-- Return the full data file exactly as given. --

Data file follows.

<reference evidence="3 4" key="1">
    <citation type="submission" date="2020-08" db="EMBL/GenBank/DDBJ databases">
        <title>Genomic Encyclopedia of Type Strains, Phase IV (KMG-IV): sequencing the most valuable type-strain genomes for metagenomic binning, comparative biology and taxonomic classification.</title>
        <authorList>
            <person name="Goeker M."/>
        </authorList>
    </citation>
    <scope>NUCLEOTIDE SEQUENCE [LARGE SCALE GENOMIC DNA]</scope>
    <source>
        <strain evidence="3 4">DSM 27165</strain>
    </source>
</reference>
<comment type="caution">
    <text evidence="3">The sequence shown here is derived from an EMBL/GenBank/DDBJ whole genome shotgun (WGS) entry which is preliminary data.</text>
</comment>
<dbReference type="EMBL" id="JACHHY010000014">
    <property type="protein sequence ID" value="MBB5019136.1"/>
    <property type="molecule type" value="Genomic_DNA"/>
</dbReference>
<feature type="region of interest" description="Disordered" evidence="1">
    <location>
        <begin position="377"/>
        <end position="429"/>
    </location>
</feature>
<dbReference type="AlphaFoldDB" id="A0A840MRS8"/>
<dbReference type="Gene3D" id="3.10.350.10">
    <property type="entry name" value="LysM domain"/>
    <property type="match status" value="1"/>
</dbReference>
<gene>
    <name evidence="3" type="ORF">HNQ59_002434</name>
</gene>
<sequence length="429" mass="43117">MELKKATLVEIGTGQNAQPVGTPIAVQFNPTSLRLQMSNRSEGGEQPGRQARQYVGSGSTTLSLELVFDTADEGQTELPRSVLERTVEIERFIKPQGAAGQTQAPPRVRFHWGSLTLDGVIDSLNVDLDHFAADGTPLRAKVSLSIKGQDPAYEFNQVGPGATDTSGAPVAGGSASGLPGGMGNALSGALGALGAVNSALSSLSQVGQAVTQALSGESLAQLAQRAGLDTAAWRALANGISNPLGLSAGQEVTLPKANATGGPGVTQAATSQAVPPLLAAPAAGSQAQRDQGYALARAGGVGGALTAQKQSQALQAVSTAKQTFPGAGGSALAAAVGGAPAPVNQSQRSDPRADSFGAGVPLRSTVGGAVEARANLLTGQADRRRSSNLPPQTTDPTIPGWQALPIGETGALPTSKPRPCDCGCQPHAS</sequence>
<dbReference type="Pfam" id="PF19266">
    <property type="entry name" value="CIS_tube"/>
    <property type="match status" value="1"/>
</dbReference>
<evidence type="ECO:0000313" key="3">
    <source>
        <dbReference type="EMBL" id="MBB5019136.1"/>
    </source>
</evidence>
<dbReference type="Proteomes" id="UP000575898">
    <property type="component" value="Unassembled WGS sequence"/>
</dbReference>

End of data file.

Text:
<reference evidence="3 4" key="1">
    <citation type="submission" date="2020-08" db="EMBL/GenBank/DDBJ databases">
        <title>Genomic Encyclopedia of Type Strains, Phase IV (KMG-IV): sequencing the most valuable type-strain genomes for metagenomic binning, comparative biology and taxonomic classification.</title>
        <authorList>
            <person name="Goeker M."/>
        </authorList>
    </citation>
    <scope>NUCLEOTIDE SEQUENCE [LARGE SCALE GENOMIC DNA]</scope>
    <source>
        <strain evidence="3 4">DSM 27165</strain>
    </source>
</reference>
<comment type="caution">
    <text evidence="3">The sequence shown here is derived from an EMBL/GenBank/DDBJ whole genome shotgun (WGS) entry which is preliminary data.</text>
</comment>
<dbReference type="EMBL" id="JACHHY010000014">
    <property type="protein sequence ID" value="MBB5019136.1"/>
    <property type="molecule type" value="Genomic_DNA"/>
</dbReference>
<feature type="region of interest" description="Disordered" evidence="1">
    <location>
        <begin position="377"/>
        <end position="429"/>
    </location>
</feature>
<dbReference type="AlphaFoldDB" id="A0A840MRS8"/>
<dbReference type="Gene3D" id="3.10.350.10">
    <property type="entry name" value="LysM domain"/>
    <property type="match status" value="1"/>
</dbReference>
<gene>
    <name evidence="3" type="ORF">HNQ59_002434</name>
</gene>
<sequence length="429" mass="43117">MELKKATLVEIGTGQNAQPVGTPIAVQFNPTSLRLQMSNRSEGGEQPGRQARQYVGSGSTTLSLELVFDTADEGQTELPRSVLERTVEIERFIKPQGAAGQTQAPPRVRFHWGSLTLDGVIDSLNVDLDHFAADGTPLRAKVSLSIKGQDPAYEFNQVGPGATDTSGAPVAGGSASGLPGGMGNALSGALGALGAVNSALSSLSQVGQAVTQALSGESLAQLAQRAGLDTAAWRALANGISNPLGLSAGQEVTLPKANATGGPGVTQAATSQAVPPLLAAPAAGSQAQRDQGYALARAGGVGGALTAQKQSQALQAVSTAKQTFPGAGGSALAAAVGGAPAPVNQSQRSDPRADSFGAGVPLRSTVGGAVEARANLLTGQADRRRSSNLPPQTTDPTIPGWQALPIGETGALPTSKPRPCDCGCQPHAS</sequence>
<dbReference type="Pfam" id="PF19266">
    <property type="entry name" value="CIS_tube"/>
    <property type="match status" value="1"/>
</dbReference>
<evidence type="ECO:0000313" key="3">
    <source>
        <dbReference type="EMBL" id="MBB5019136.1"/>
    </source>
</evidence>
<dbReference type="Proteomes" id="UP000575898">
    <property type="component" value="Unassembled WGS sequence"/>
</dbReference>